Allstate Corp. and Alfa Mutual plan to drop wind coverage on an estimated 14,000 homeowner policies in Alabama’s two coastal counties over the next 18 months, the latest blow to property owners seeking insurance in an area vulnerable to hurricanes.
The cuts will affect as many as 7 percent of the homeowners in Mobile and Baldwin counties, state insurance officials said. Wind coverage has become increasingly difficult to obtain on Alabama’s coast since the area was battered by Hurricane Ivan in 2004.
Allstate spokesman Shane Robinson said the company, based in Northbrook, Ill., is withdrawing because Alabama regulators refused to allow the company to raise rates as high as it wanted to pay for reinsurance costs. Allstate, Alabama’s third largest property insurer, uses reinsurance to spread its risks to other companies.
State Insurance Commissioner Jim Ridling said the agency would allow Allstate to recover some of the reinsurance cost, but Allstate wanted to recover all of it.
Ridling said the cuts will affect 9,000 policies and bring Allstate’s total cuts in recent years to 30,000. Robinson said he couldn’t confirm that Allstate would make all the cuts that Ridling indicated.
Alfa, Alabama’s second biggest property insurer, is cutting wind coverage from 5,000 policies, state officials said.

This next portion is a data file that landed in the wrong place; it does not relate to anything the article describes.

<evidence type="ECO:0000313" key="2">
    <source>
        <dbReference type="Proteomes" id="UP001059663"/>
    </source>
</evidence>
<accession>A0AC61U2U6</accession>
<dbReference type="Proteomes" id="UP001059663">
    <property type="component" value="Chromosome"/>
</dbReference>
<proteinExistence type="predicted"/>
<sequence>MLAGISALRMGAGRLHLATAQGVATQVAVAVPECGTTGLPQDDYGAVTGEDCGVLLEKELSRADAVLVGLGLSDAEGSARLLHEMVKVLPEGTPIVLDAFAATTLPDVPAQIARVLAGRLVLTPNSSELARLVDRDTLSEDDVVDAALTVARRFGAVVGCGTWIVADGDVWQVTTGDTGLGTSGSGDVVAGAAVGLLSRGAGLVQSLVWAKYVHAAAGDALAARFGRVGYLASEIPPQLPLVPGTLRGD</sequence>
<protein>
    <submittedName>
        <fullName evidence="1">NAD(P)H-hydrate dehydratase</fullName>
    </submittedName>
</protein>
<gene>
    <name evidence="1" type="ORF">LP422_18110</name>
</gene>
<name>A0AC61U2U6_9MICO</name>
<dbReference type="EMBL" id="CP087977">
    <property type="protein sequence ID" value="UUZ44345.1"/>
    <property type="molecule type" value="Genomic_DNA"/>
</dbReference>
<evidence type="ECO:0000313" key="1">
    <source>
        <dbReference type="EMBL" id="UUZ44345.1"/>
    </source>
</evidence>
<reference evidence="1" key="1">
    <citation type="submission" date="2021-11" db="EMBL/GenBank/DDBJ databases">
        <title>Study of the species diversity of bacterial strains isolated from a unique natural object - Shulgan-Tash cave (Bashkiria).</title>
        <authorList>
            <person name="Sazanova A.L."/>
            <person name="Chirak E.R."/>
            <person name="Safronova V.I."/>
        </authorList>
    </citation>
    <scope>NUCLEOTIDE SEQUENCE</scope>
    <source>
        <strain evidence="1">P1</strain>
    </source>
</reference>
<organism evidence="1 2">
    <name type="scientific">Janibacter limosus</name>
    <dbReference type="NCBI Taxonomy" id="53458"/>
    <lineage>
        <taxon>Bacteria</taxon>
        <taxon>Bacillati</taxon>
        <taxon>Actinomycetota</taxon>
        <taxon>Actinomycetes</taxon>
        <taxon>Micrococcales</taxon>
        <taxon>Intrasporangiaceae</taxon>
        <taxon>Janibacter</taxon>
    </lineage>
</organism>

Jeff Helms, spokesman for the Montgomery-based company, said Alfa had too much money at risk if a hurricane hit the Alabama coast.
“This is something we needed to do to make sure Alfa could continue to serve its policyholders and pay claims statewide,” he told the Mobile Press-Register.
The changes will take effect when customers’ policies come up for renewal. Policyholders who are losing coverage must be notified 120 days before their renewal dates.
State Farm, based in Bloomington, Ill., is the state’s largest property insurer and the only traditional state-regulated insurance company that has been accepting new business in Alabama’s coastal counties, but it limits how many new customers it will take.
Homeowners seeking wind coverage can look to surplus lines insurers, or turn to the Alabama Insurance Underwriting Association, which is known as the “beach pool” and is considered the insurer of last resort. Both options are typically more expensive than traditional insurance policies.
With traditional insurance becoming harder to get, the beach pool has more than doubled in size in the last 18 months and now has 14,406 policies.